By Father Casey Shobe

This past week I learned about a remarkable recent event in Ethiopia. In a nationally coordinated effort, the people of that country worked together to plant 350 million trees in a single day. Think about that for a minute. To reach 350 million, it would take every single woman, man, and child in the United States and Canada planting a tree today. That’s a lot of trees.

Ethiopia, like many developing nations, has been ravaged by deforestation in the past 100 years. Trees are ready fuel for fires, timber for homes, and temporary obstacles for agriculture. Yet, their rapid disappearance has had dramatic, negative effects on the region’s soil, water, and biodiversity, not to mention that, without replenishment, their use today impoverishes future generations with a desperate lack of a fundamental natural resource. Peace Prize Laureate Wangari Maathai, who founded the Green Belt Movement in neighboring Kenya, has said, “I want to make sure that the indigenous forests are protected because I know, whatever happens, these are the forests that contain biodiversity, these are the forests that help us retain water when it rains and keep our rivers flowing, these are the forests that many future generations will need.”

There is a Greek proverb that says, “Society grows great when old men plant trees whose shade they know they shall never sit in.” This is wisdom the Ethiopian people are embracing, as the shade (and soil retention, and water filtration, and fruit) of those millions of trees will be enjoyed by children yet to be born. But that’s what also makes it astoundingly hopeful: they want for the future something better than what they know today.

The gospel this weekend features Jesus’ parable about a rich man, who experiences the harvest of a lifetime. The man’s response to his windfall is to scheme how he can preserve this extraordinary bounty for himself and live in ease and comfort the rest of his life. His first thought is to his own pleasure and contentment, his own satisfaction and enjoyment. But this mindset is a kind of spiritual myopia, and it neglects his responsibility to God and his fellow human beings. He is like a man who harvests an abundance of trees today, but makes no provision for those who will come after him. “You fool,” God says to the man, “This very night your life is being demanded of you. And the things you have prepared, whose will they be?”

I believe in the truth of Jesus’ parable and the wisdom of the Greek proverb: our greatness as individuals and as a society is exemplified not only by our care for all who live today but also by our commitment to those who come after us. It is that spirit that inspires our Endowment’s Legacy Society at Transfiguration. The Legacy Society consists of everyone who loves our church enough to help us secure its future by naming the church in their estate planning. The Legacy Society consists of those who want to plant some trees with their wealth from which future generations at Transfiguration will benefit.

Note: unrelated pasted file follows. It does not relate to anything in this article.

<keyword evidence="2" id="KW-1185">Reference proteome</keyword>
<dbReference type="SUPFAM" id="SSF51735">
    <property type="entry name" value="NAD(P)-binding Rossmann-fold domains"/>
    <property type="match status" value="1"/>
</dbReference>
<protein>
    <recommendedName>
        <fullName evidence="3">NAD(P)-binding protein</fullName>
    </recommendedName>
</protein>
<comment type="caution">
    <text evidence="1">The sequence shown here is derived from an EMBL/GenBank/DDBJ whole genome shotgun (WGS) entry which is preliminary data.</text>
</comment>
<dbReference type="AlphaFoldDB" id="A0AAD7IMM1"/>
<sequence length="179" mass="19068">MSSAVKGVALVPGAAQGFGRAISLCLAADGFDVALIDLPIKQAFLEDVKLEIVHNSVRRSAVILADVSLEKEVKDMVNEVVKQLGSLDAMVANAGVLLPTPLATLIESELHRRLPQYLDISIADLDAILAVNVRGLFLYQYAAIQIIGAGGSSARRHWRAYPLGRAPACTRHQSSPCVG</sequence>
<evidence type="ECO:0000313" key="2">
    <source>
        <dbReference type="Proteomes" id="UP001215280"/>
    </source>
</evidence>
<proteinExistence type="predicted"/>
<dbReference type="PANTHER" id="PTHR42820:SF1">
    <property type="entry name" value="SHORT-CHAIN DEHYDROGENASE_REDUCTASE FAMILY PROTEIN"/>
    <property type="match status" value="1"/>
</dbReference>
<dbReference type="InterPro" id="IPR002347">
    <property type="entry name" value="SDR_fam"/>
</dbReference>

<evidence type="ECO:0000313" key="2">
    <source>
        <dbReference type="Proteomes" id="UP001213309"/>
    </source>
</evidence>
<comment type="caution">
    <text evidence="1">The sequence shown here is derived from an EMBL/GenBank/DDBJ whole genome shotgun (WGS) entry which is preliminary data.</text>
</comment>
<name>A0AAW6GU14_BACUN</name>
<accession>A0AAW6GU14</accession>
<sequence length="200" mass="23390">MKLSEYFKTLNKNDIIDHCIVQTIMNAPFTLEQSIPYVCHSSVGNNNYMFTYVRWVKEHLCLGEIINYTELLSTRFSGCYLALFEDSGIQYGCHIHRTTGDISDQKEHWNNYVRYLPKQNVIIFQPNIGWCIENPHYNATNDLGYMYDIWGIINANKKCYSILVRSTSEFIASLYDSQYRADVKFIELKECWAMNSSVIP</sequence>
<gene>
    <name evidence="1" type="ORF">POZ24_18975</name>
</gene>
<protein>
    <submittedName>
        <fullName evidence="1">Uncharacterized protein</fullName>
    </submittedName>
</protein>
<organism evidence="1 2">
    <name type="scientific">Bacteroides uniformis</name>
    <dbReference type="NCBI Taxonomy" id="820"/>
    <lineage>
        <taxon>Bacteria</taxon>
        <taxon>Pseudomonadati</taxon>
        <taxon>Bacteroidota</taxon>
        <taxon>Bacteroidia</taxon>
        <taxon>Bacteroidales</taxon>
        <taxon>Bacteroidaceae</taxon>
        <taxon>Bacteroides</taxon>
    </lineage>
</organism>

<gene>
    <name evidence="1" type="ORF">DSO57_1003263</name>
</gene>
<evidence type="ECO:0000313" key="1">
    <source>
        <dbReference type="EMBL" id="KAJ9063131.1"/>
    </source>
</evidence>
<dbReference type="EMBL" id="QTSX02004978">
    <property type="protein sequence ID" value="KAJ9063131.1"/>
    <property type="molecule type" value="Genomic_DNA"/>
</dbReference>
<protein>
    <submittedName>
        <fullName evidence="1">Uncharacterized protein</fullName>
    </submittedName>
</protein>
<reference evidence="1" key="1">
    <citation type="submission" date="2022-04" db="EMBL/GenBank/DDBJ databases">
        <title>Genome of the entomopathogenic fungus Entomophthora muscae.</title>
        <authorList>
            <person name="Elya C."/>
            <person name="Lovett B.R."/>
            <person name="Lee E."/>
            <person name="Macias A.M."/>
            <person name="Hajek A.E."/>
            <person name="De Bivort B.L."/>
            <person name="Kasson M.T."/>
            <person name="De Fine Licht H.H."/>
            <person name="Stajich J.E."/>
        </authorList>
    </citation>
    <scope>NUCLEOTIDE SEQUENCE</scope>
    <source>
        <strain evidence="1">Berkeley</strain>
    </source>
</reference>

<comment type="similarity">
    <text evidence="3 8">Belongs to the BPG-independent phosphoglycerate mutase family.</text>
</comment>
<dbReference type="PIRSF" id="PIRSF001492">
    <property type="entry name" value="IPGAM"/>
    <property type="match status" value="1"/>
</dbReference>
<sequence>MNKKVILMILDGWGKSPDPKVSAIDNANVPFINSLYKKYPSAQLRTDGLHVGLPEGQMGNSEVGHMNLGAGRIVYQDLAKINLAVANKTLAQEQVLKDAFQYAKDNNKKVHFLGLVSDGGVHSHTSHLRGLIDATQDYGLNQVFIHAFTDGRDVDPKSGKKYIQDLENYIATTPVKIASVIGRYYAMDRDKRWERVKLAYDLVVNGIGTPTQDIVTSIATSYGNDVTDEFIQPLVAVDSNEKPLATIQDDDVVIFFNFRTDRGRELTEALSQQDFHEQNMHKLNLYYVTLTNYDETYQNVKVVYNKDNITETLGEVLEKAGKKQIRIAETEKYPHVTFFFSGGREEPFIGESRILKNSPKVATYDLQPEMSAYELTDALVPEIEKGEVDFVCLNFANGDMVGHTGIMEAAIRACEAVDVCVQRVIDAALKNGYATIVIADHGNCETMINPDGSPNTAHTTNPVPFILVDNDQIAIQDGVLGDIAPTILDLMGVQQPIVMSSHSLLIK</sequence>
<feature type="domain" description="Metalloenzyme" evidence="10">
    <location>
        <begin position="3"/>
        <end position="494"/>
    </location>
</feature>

We urgently need to grow participation in the Legacy Society, as the blessing of estate gifts will significantly strengthen our Endowment and solidify our financial footing for future generations. I am inspired by all our current society members, and we need their ranks to grow! If you have not yet named the church in your estate planning and would like to learn more, please contact Legacy Society steering committee member Susan Fisk.

As Jesus says in the parable, on the night your life reaches its end, “the things you have prepared, whose will they be?” Let’s remember to plant some trees by our giving, whose shade our inheritors at Transfiguration will one day enjoy.

About Father Casey

Casey became the fourth rector of Transfiguration in October 2014 after having served churches in Rhode Island and Houston. He is married to Melody Shobe, also an Episcopal priest, and they have two daughters, Isabelle and Adelaide. Casey grew up in Temple, Texas, and holds a Bachelor of Arts from the University of Texas at Austin. His Master of Divinity was earned at Virginia Theological Seminary and his Doctor of Ministry at the School of Theology at the University of the South (Sewanee). He loves playing golf, road cycling, hiking, brewing beer, and working in his yard. You can contact Father Casey by email.